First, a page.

“Sophie, don’t you have homework?”
My daughter is curled up on the couch, blanket tucked around her, book in hand, cozy and relaxed. She doesn’t want to hear about homework. But I ask the question knowing that she told her friends last night in the car that she had some homework in almost every class, and with the memory of her most recent math progress report in my mind. The progress report I had to sign, the progress report where her grade has dropped into a level she’s never been before.
“I don’t want to do it in the morning,” she says. “I’ll do it later.”
“When later?” I say. “During this afternoon’s show when you’ll be performing, or during the cast party where you’ll be eating pizza and dancing with your friends?”
The look I get after that question probably doesn’t need to be described if you’ve ever had contact with almost-teenage girls.
She shuffles into the dining room, which has always been designated as the homework central command center. She completes her math homework, shuffles back over to me with her planner in hand so I can see she’s done what she’s supposed to do. I quietly show her a few places where there’s an answer or number missing, and she quickly corrects it. She moves on to making Spanish flashcards.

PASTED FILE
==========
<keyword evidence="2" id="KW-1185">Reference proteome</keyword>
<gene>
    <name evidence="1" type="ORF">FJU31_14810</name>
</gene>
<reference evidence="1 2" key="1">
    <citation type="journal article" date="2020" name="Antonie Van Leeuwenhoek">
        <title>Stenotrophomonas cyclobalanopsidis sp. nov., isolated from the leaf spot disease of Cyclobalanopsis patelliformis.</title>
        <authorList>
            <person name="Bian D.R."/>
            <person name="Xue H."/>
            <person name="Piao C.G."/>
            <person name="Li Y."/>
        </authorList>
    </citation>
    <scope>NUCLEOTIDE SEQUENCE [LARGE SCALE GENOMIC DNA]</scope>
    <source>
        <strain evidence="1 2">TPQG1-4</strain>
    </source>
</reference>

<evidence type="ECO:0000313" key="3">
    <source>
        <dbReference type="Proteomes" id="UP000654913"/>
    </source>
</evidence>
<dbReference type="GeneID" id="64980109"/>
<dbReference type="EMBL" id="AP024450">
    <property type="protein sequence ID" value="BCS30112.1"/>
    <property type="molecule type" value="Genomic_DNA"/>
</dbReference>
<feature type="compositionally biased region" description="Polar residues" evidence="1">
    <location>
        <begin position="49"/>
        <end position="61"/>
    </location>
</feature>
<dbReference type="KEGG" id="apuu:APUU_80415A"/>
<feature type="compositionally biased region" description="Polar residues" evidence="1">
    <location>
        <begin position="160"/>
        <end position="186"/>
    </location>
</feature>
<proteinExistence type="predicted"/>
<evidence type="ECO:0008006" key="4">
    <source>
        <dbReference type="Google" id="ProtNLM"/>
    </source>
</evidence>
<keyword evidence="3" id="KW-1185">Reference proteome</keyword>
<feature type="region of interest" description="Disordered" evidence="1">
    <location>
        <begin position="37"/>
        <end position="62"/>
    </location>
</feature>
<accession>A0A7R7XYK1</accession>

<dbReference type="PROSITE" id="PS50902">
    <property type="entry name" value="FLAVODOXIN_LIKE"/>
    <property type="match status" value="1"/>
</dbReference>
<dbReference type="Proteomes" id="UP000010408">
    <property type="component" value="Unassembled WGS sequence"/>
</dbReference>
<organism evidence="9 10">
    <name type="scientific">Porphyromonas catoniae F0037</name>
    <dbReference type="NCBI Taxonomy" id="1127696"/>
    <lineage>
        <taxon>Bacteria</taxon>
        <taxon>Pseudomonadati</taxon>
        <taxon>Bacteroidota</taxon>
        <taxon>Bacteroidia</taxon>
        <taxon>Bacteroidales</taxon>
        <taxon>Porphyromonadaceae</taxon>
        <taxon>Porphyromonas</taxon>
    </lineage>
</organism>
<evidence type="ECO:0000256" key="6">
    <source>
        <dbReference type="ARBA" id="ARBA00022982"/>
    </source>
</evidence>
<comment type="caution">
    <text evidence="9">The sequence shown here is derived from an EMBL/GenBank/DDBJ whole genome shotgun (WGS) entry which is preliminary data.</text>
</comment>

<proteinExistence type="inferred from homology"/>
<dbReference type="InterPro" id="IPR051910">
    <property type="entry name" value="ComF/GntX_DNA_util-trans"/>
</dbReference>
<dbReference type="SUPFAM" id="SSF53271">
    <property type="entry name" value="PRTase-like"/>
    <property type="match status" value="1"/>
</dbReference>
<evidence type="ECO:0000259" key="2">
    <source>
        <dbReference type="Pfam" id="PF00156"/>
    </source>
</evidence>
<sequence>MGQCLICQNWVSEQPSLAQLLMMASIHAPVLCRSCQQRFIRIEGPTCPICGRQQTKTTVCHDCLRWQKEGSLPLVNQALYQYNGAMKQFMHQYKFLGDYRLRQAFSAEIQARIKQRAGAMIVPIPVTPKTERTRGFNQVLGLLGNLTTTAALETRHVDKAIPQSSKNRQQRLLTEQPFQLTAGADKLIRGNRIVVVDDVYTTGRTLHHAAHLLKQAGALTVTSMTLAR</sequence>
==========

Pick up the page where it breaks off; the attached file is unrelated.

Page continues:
This is not the most pleasant part of parenting, the part where you show them clearly that you are not their friend, that you are the mother drawing boundaries and establishing limits, not the mother singing along to Uptown Funk in the car or buying sparkly owl necklaces at Target. This is the mother who threatens to block your favorite websites, the mother who forces you to sit back down and persevere at your least favorite subject.
Get a head start, I say. Check your work, go over every detail. Email your teacher and ask when you can come see her. Show me your planner so we know what you need to do. What other subjects do you have? Check the calendar; do you have any projects due this week?
What I’m really saying: I love you so much I’m willing to make you unhappy with me to help you learn these bigger lessons, ones that will stay with you long past order of operations and the friar’s speech. Someday, I won’t be able to stand right by your side and guide you, so these precious days that I have now will have to be enough.